A doji pattern is an important part in day trading because it usually tells traders that a reversal is about to happen. Therefore, if you are unsure about what will happen, the doji can act as a good guide to you. When placing a buy order it is extremely important to account for the spread for that particular market because the buy (ask) price is always slightly higher than the sell (bid) price.
Relative to previous candlesticks, the Doji should have a very small body that appears as a thin line. Steven Nison notes that a Doji that forms among other candlesticks with small real bodies would not be considered important. However, a Doji that forms among candlesticks with long real bodies would be deemed significant. In short-term trading, one should take profit at the nearest support levels. More patient traders can wait until the price tests the resistance trendline to see where the price will go next.
Traders can wait until the market moves higher or lower, immediately after the Double/Triple Doji. In the TECH100 chart below, the entry point can be below the low of the three Dojis with a stop loss placed above the highs of the three Dojis. By the end of the day, the bears had successfully brought the price of GE back to the day’s opening price. So, in this case, the market came up higher into the area of resistance which is simply the highs of the Long-legged Doji.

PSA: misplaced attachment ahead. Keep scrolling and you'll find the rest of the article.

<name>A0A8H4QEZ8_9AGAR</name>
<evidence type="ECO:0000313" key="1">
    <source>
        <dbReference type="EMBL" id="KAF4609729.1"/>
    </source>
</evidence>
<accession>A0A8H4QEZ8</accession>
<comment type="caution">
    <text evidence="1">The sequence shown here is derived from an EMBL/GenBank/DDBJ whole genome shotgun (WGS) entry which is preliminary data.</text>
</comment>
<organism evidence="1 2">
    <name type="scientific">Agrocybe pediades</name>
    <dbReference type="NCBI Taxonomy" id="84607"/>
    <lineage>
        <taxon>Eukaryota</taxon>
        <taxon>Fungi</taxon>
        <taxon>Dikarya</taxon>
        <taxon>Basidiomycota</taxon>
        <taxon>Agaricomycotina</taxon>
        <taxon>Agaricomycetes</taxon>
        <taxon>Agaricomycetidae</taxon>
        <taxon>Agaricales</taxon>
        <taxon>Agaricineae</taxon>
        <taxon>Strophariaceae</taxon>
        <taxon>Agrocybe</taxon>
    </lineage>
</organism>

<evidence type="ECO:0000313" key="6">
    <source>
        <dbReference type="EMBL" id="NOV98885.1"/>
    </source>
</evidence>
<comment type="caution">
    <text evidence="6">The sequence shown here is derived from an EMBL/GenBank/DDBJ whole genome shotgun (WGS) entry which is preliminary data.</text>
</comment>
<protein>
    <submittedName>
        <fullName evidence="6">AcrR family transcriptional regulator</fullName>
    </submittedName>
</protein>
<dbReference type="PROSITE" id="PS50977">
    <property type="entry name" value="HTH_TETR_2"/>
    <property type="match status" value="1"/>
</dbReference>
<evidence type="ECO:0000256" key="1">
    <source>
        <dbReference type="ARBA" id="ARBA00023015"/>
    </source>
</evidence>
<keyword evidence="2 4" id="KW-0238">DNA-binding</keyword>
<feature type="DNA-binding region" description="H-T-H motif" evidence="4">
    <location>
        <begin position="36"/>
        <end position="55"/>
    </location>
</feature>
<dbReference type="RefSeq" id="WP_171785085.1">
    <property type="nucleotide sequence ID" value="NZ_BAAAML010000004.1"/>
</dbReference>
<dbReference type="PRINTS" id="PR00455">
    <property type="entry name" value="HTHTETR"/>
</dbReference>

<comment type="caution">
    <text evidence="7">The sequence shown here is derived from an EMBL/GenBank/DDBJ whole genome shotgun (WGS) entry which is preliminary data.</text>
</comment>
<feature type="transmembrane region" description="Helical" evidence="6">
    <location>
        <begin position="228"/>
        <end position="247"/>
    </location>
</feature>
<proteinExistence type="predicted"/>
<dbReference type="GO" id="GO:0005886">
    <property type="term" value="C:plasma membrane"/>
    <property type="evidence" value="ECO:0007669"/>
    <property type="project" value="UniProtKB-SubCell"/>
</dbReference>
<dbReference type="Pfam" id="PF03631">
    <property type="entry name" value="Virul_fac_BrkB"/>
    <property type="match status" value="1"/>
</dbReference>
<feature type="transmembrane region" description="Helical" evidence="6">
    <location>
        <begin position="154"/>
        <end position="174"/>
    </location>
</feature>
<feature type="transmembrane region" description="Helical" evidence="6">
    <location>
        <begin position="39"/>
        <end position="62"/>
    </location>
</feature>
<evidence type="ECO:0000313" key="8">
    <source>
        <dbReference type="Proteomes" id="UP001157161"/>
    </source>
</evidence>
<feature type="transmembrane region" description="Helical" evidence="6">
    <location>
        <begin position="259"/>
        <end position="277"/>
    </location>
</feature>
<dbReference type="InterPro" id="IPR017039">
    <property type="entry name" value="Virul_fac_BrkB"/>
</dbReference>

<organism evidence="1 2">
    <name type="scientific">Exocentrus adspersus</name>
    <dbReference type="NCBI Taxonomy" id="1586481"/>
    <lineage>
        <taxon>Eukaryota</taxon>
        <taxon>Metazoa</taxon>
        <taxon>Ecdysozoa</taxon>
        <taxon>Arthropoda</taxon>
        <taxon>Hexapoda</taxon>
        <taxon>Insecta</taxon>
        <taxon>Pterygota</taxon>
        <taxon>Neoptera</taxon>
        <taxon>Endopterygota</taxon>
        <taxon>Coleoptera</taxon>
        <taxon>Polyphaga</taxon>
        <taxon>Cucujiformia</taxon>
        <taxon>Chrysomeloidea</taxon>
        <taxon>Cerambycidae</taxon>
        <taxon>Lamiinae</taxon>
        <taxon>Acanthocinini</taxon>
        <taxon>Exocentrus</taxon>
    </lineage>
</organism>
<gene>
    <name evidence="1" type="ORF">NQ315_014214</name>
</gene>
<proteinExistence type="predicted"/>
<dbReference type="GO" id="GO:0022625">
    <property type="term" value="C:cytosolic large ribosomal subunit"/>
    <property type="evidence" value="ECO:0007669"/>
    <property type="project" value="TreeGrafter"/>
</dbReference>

There are several types of candlestick patterns that traders use. Some of these patterns are the evening star, morning star, doji, hammer, engulfing, and piercing lines among others. A Doji candle is a type of candlestick formation that appears when the open and close prices are nearly equal and the shadows are sufficiently long. The horizontal line of the Doji pattern is referred to as the body, and the vertical line is known as the wick. There are numerous Doji patterns, such as the long-legged, gravestone, and dragonfly Doji. In fact, Doji can also be used to show that a trend is losing momentum.
Doji trading strategies
As with other candlestick patterns, this started being used in Japan in the 17th century (in rice trading for the most). While these patterns are essential, you need to realize that they are never accurate. If it forms a doji during an uptrend, it is a bearish and vice versa. It is formed when the open, high, and close prices of an asset are similar. When there is a long lower shadow, it suggests that there was an aggressive selling phase.